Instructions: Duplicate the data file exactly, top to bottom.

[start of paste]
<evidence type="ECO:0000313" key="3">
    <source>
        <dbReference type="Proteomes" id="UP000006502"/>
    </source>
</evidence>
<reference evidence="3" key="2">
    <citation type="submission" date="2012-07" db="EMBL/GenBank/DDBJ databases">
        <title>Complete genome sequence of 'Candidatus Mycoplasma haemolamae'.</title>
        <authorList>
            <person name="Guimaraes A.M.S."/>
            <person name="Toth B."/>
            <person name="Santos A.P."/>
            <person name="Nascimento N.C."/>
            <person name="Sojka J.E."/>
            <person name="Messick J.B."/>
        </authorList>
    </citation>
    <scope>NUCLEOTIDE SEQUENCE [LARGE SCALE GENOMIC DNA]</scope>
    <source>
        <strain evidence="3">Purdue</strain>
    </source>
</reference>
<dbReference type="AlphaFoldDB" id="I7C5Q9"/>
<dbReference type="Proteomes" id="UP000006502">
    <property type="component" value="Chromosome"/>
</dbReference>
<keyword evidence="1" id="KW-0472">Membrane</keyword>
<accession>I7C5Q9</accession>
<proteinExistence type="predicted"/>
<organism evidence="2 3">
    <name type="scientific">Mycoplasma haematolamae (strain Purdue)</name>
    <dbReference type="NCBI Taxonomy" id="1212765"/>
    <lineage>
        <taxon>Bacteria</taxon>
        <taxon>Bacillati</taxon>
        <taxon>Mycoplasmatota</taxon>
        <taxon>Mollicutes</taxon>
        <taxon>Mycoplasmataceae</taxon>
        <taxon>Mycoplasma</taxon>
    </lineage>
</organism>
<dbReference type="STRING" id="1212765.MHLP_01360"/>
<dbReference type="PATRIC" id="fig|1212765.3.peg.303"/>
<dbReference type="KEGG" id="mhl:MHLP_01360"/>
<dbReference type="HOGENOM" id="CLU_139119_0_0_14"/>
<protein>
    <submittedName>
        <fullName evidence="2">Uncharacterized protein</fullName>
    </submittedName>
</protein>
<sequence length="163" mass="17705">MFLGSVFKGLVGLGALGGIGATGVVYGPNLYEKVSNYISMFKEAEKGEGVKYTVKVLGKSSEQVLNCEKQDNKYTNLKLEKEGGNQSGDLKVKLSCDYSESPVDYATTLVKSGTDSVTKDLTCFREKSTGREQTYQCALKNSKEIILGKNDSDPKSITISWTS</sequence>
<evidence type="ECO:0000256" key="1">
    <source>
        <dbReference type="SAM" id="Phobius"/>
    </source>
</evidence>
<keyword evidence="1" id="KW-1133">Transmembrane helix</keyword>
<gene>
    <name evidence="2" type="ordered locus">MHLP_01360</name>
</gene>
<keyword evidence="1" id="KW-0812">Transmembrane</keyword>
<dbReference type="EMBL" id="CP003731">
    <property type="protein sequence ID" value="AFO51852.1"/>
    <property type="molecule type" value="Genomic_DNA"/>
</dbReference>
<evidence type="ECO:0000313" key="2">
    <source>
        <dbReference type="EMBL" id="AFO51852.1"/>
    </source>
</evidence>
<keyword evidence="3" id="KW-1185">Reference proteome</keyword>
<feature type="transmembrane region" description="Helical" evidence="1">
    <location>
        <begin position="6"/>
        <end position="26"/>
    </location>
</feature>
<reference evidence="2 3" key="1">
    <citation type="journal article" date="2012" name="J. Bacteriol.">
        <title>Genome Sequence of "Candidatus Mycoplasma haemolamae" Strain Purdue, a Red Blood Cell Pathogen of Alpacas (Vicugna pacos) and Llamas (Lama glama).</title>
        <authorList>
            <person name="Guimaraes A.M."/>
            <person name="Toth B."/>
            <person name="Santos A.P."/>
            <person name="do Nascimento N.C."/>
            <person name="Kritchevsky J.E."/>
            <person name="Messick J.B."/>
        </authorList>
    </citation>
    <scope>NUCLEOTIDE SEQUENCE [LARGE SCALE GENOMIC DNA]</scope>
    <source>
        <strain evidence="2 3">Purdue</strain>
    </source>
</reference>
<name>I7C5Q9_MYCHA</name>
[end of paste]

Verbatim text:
<evidence type="ECO:0000313" key="3">
    <source>
        <dbReference type="Proteomes" id="UP000006502"/>
    </source>
</evidence>
<reference evidence="3" key="2">
    <citation type="submission" date="2012-07" db="EMBL/GenBank/DDBJ databases">
        <title>Complete genome sequence of 'Candidatus Mycoplasma haemolamae'.</title>
        <authorList>
            <person name="Guimaraes A.M.S."/>
            <person name="Toth B."/>
            <person name="Santos A.P."/>
            <person name="Nascimento N.C."/>
            <person name="Sojka J.E."/>
            <person name="Messick J.B."/>
        </authorList>
    </citation>
    <scope>NUCLEOTIDE SEQUENCE [LARGE SCALE GENOMIC DNA]</scope>
    <source>
        <strain evidence="3">Purdue</strain>
    </source>
</reference>
<dbReference type="AlphaFoldDB" id="I7C5Q9"/>
<dbReference type="Proteomes" id="UP000006502">
    <property type="component" value="Chromosome"/>
</dbReference>
<keyword evidence="1" id="KW-0472">Membrane</keyword>
<accession>I7C5Q9</accession>
<proteinExistence type="predicted"/>
<organism evidence="2 3">
    <name type="scientific">Mycoplasma haematolamae (strain Purdue)</name>
    <dbReference type="NCBI Taxonomy" id="1212765"/>
    <lineage>
        <taxon>Bacteria</taxon>
        <taxon>Bacillati</taxon>
        <taxon>Mycoplasmatota</taxon>
        <taxon>Mollicutes</taxon>
        <taxon>Mycoplasmataceae</taxon>
        <taxon>Mycoplasma</taxon>
    </lineage>
</organism>
<dbReference type="STRING" id="1212765.MHLP_01360"/>
<dbReference type="PATRIC" id="fig|1212765.3.peg.303"/>
<dbReference type="KEGG" id="mhl:MHLP_01360"/>
<dbReference type="HOGENOM" id="CLU_139119_0_0_14"/>
<protein>
    <submittedName>
        <fullName evidence="2">Uncharacterized protein</fullName>
    </submittedName>
</protein>
<sequence length="163" mass="17705">MFLGSVFKGLVGLGALGGIGATGVVYGPNLYEKVSNYISMFKEAEKGEGVKYTVKVLGKSSEQVLNCEKQDNKYTNLKLEKEGGNQSGDLKVKLSCDYSESPVDYATTLVKSGTDSVTKDLTCFREKSTGREQTYQCALKNSKEIILGKNDSDPKSITISWTS</sequence>
<evidence type="ECO:0000256" key="1">
    <source>
        <dbReference type="SAM" id="Phobius"/>
    </source>
</evidence>
<keyword evidence="1" id="KW-1133">Transmembrane helix</keyword>
<gene>
    <name evidence="2" type="ordered locus">MHLP_01360</name>
</gene>
<keyword evidence="1" id="KW-0812">Transmembrane</keyword>
<dbReference type="EMBL" id="CP003731">
    <property type="protein sequence ID" value="AFO51852.1"/>
    <property type="molecule type" value="Genomic_DNA"/>
</dbReference>
<evidence type="ECO:0000313" key="2">
    <source>
        <dbReference type="EMBL" id="AFO51852.1"/>
    </source>
</evidence>
<keyword evidence="3" id="KW-1185">Reference proteome</keyword>
<feature type="transmembrane region" description="Helical" evidence="1">
    <location>
        <begin position="6"/>
        <end position="26"/>
    </location>
</feature>
<reference evidence="2 3" key="1">
    <citation type="journal article" date="2012" name="J. Bacteriol.">
        <title>Genome Sequence of "Candidatus Mycoplasma haemolamae" Strain Purdue, a Red Blood Cell Pathogen of Alpacas (Vicugna pacos) and Llamas (Lama glama).</title>
        <authorList>
            <person name="Guimaraes A.M."/>
            <person name="Toth B."/>
            <person name="Santos A.P."/>
            <person name="do Nascimento N.C."/>
            <person name="Kritchevsky J.E."/>
            <person name="Messick J.B."/>
        </authorList>
    </citation>
    <scope>NUCLEOTIDE SEQUENCE [LARGE SCALE GENOMIC DNA]</scope>
    <source>
        <strain evidence="2 3">Purdue</strain>
    </source>
</reference>
<name>I7C5Q9_MYCHA</name>